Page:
Reviews

 

The Darkness That Lurks

The Darkness That Lurks

Maks Sipowicz
Reviewed: The Burnished Sun, Mirandi Riwoe, University of Queensland Press Mirandi Riwoe’s latest book, The Burnished Sun, is a forceful collection of stories about alienation, missing home, sacrifice, and striving for acceptance. It consists of twelve stories, including ‘The Fish Girl’, which won the Seizure Viva La Novella prize in 2017. Throughout this book Riwoe takes the reader into the emotional lives of her protagonists, and with her writing invites us to explore the darkness ...
Read More
Gurbet Çekmek: Being Diaspora Is a Wound

Gurbet Çekmek: Being Diaspora Is a Wound

May Ngo
 Reviewed: Root and Branch, Eda Gunaydin, NewSouth Publishing   The first thing that strikes me about Root and Branch, Eda Gunaydin’s debut collection of essays, is her eye: what she sees and how she sees, and the way this is conveyed through exuberant writing that is at turns funny, sarcastic and dark. It’s the details here that matter—such as the machete used to strip meat from the rotisserie in a kebab joint, or the way ...
Read More
Acts of Omission

Acts of Omission

Zowie Douglas-Kinghorn, Zowie Douglas-Kinghorn
Bastian Fox Phelan’s debut, How to Be Between, is a striking millennial odyssey. Documenting their experience growing up in Wollongong, Newcastle, and Sydney, couch-surfing in Europe and backpacking in the US, Phelan weaves their personal narrative into an exploration of facial hair and its implications for a young genderfluid person ...
Read More
Angus Mooney is Dead

Angus Mooney is Dead

Scott Limbrick
Angus Mooney is dead. This isn’t a spoiler: this is page one of Steve Toltz’s latest novel, Here Goes Nothing. Angus, a wedding videographer with a checkered history, has been murdered, and is immediately thrust into a strange afterlife that isn’t heaven, hell, or even purgatory, while the man who killed him attempts to seduce his wife ...
Read More
New Sex-Work Literature

New Sex-Work Literature

Millie Baylis
Reviewed: Bella Green, Happy Endings, Pan Macmillan; Rita Therese, Come, Allen & Unwin, 272 pp. We’ve come a long way in the representation of sex work in Australian literature. In 2016 Melbourne Writers Festival (MWF) programmed a panel comprising anti-sex-work campaigners to discuss the ‘devastating impact of prostitution’ without any actual sex workers present.Kate Iselin, ‘Sex workers are not invisible. We are just being ignored’, Sydney Morning Herald, 2016, <https://www.smh.com.au/lifestyle/sex-workers-are-not-invisible-were-just-being-ignored-20160726-gqe52k.html>. And I remember—as a closeted ...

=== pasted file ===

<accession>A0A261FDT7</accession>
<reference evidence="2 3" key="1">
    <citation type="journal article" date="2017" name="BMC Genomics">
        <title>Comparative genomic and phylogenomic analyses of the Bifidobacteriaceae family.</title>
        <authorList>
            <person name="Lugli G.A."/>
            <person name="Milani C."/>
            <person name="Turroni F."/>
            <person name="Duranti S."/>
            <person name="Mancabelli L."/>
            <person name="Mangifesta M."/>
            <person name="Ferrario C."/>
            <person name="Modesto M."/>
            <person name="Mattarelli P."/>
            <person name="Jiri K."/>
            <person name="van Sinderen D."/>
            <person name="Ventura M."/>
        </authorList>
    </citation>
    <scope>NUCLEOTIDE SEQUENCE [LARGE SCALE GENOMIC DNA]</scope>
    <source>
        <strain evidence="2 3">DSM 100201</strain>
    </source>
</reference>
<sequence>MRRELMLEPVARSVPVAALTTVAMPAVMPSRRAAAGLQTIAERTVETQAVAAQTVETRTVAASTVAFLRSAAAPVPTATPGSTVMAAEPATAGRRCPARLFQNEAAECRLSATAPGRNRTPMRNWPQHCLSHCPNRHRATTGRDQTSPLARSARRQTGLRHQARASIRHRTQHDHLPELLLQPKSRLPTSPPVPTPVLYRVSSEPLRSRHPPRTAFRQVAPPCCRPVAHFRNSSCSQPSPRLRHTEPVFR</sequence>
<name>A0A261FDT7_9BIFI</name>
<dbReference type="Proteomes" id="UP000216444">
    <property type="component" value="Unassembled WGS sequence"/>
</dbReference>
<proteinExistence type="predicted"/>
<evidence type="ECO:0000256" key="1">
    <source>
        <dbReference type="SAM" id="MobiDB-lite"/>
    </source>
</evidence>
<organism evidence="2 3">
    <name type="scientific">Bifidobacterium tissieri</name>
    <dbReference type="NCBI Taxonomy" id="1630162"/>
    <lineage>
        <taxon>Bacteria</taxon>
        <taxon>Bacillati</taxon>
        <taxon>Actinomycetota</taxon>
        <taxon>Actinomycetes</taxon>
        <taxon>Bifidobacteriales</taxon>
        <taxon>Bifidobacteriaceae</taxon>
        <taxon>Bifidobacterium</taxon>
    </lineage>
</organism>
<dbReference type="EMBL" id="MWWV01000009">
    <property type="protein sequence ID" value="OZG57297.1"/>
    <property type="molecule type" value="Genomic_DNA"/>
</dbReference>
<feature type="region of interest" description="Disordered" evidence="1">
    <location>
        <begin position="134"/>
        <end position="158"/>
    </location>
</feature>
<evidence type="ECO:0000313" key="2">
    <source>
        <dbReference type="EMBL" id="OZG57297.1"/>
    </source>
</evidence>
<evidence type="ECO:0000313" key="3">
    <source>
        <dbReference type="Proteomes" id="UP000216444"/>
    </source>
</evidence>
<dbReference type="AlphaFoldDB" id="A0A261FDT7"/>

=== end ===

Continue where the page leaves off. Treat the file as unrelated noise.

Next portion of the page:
Read More
If We’re All the Same Bird, We’re Flying Forever

If We’re All the Same Bird, We’re Flying Forever

Hasib Hourani
Reviewed: Zeyn Joukhadar, The Thirty Names of Night, Atria Books, 320 pp. I have been desperate, recently, to find people just like me. Maybe it’s because we’ve been faced with incessant lockdown and I live alone. So I’m looking for people like me because I’m so used to looking in the mirror. I’m looking out the window as I write this, and a 60 km/h wind breathes into the cracks in my apartment. Where are ...
Read More
Letters From a Bratty Deity

Letters From a Bratty Deity

Thabani Tshuma
Reviewed: Akwaeke Emezi, Dear Senthuran, Penguin, 240 pp. I stood at the border, stood at the edge, and claimed it as central. —Toni Morrison Akwaeke Emezi echoes the words of Toni Morrison as an invocation, as a birthright, as a map for how to shape a world and rewrite yourself into it. Dear Senthuran is an unfurling, a declaration of being. Written as a series of letters to various acquaintances, lovers, friends and godly figures ...
Read More
The Right to Subjectivity

The Right to Subjectivity

Rosie Ofori Ward
Reviewed: Natasha Brown, Assembly, Hamish Hamilton, 112 pp. Assembly is twenty-four hours in the mind of a young Black British woman. To the untrained eye she has it all, but beneath the surface she is consumed by a rising dread that her constructed identity is becoming uninhabitable. Written in the first person, Natasha Brown’s debut book is a meditation on the ‘assembly’ of the self—how our lives and even our identities are influenced by our environment ...
Read More